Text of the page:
Update on BOHS Module P601

P601  January 2011 016

Report Requirements

Candidates taking the BOHS proficiency module P601(Commissioning and Thorough Examination and Testing of Local Exhaust Ventilation Systems) who successfully pass the written exam, case studies and practical test during the course  are required to submit two test reports to BOHS within 6 months of the course (there are a lot of hoops to jump through to achieve this qualification!). There have been a high level of failures at the report stage and to try to overcome this the Faculty have developed some guidance for candidates.

There are two guidance documents,

which can be accessed by clicking the hyperlinks above or by visiting the Proficiency Modules section of BOHS the website.

We always advise candidates to arrange to carry out the tests and submit the reports as soon as practicable after they have taken the course to ensure that they don’t forget what they have learned. “If you don’t use it you lose it” may be a cliché, but it is still true! It’s also sensible to select systems that are not too complicated to make it easier for both the candidate carrying out the test and the report assessor.

We’d also recommend that candidates refer to the model test report form made available by HSE on their website. This is very comprehensive and more complex than necessary for simper systems, but it can be cut down as necessary.

Examination Timing

In February, we raised with BOHS our concerns regarding the timing of the P601 written examination. At the beginning of January the time allowed for the Certificate Module exams (M series) was increased. These changes included increasing the time allocation for short answer questions from 2 minutes to 3 minutes. However, the time allowed to answer similar questions for the Proficiency modules was not changed – i.e. it remained at 2 minutes per question. Our view was that this was inconsistent and rather unfair, and we wrote to the Faculty pointing this out. I also discussed the issue with the Chief Examiner, who promised to consult other Proficiency Module providers about this.

BOHS have now announced that that from 1 July 2011 all short answer question (SAQ) examinations will be extended in length to allow for an average of three minutes per question. This means that the length of the P601 exam will now be 105 minutes. We feel that it is a positive development and are pleased that the Faculty have taken on board the views of course providers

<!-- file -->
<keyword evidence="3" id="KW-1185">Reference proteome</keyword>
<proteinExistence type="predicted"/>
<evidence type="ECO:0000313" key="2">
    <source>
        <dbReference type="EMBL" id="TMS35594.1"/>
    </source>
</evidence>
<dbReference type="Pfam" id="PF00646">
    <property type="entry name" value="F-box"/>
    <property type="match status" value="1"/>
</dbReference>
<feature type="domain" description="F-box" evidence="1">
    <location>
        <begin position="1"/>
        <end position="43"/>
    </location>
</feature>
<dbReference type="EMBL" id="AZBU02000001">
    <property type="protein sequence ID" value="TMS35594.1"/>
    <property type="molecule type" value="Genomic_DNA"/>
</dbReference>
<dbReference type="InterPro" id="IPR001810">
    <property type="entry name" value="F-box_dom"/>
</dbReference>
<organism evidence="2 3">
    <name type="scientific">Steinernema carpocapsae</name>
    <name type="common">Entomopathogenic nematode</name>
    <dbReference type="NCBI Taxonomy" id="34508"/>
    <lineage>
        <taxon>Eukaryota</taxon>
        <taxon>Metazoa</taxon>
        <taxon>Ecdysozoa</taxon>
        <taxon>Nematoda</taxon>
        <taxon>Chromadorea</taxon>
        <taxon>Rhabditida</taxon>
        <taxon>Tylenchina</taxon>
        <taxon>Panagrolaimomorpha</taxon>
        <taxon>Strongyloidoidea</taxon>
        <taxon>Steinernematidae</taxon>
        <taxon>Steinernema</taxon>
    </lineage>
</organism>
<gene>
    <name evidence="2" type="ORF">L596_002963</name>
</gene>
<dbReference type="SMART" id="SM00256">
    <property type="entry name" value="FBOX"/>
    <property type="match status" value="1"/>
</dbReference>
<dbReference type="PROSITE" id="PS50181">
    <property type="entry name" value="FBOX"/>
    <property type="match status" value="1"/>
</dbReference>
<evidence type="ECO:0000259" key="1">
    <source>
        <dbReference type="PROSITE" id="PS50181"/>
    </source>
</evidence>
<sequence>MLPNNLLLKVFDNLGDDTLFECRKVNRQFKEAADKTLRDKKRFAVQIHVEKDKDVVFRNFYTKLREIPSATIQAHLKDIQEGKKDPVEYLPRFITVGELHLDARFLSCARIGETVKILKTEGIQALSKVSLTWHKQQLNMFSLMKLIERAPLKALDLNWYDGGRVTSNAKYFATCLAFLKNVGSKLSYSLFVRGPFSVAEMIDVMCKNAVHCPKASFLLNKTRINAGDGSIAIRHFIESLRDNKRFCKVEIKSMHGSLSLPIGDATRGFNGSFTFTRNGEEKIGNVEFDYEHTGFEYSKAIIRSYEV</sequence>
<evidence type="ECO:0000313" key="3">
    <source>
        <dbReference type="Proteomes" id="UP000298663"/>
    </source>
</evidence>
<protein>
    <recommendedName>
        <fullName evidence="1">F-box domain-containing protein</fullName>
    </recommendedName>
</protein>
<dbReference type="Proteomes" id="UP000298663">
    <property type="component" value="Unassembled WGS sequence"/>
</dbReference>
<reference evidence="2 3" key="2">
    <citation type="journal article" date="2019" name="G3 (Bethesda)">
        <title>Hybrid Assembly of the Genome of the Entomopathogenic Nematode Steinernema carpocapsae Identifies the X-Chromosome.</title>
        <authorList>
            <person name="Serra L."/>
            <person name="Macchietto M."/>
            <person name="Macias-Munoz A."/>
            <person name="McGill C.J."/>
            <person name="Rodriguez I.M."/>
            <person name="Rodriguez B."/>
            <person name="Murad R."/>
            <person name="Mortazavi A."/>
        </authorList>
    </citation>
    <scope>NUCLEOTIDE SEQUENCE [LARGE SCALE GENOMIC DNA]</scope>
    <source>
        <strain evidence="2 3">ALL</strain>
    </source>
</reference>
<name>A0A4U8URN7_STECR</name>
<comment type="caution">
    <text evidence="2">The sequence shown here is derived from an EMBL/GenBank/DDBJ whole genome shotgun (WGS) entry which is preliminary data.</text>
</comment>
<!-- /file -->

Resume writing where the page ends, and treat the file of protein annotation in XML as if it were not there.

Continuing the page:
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What is “static pressure”?

We were running the BOHS module course P601 “Commissioning and Thorough Examination and Testing of Local Exhaust Ventilation Systems” last week. One of the concepts delegates often find difficult to get to grips with is “static pressure”, which is one of the main engineering measurements carried out during the testing of a local exhaust ventilation (LEV) system.

In essence, the static pressure in a point in the ventilation system is the atmospheric pressure inside the duct. As a fan increases the pressure inside the duct on the exhaust side, and as air moves from high to low pressure, air is expelled from the duct. This results in a reduction of pressure in the duct on the other side of the fan so that it is lower than atmospheric pressure, causing air to flow into the system (and, providing the hood is well designed, drawing the contaminants in with it).

Although it would be possible to measure the “atmospheric” pressure inside the duct, which would be the “true”, or absolute, static pressure, we don’t do that.  Typically the static pressures inside the system are only slightly lower than atmospheric pressure – in many cases the the difference between the inside and outside will be less than 1 KPa than an atmospheric pressure which at standard conditions is 101 kPa. Instead, we measure the difference between the absolute pressure at the point under consideration and the ambient atmospheric pressure outside.  This is relatively easy to achieve using a manometer either in conjunction with a pitot tube or by holding a tube at right angles to a hole in the duct, with the other end of the tube connected to a suitable manometer.

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Measuring static pressure in a duct using a pitot tube

This is really the differential static pressure and although we usually refer to the measurement as the “static pressure”, using this term is not strictly correct. However, this has become commonplace in ventilation testing. Use of the differential rather than absolute static pressure  has its advantages. The absolute pressure varies depending on ambient conditions, which change from day to day. Also the change in absolute pressure along a system is relatively small compared to atmospheric pressure and so can be difficult to quantify in practice (it is not easy to measure a small change and the change in the absolute pressure compared to atmospheric pressure is typically less than 1%).

The absolute static pressure before the fan (the suction side) is lower than atmospheric pressure, so the differential static pressure is negative. On the exhaust side of the fan, the absolute pressure is higher than atmospheric pressure, so the differential static pressure is positive.

Static pressure measurements are easy to make and can allow judgements to be made about the performance of the system and help to diagnose and  locate problems. We’ll come back to this in a future post.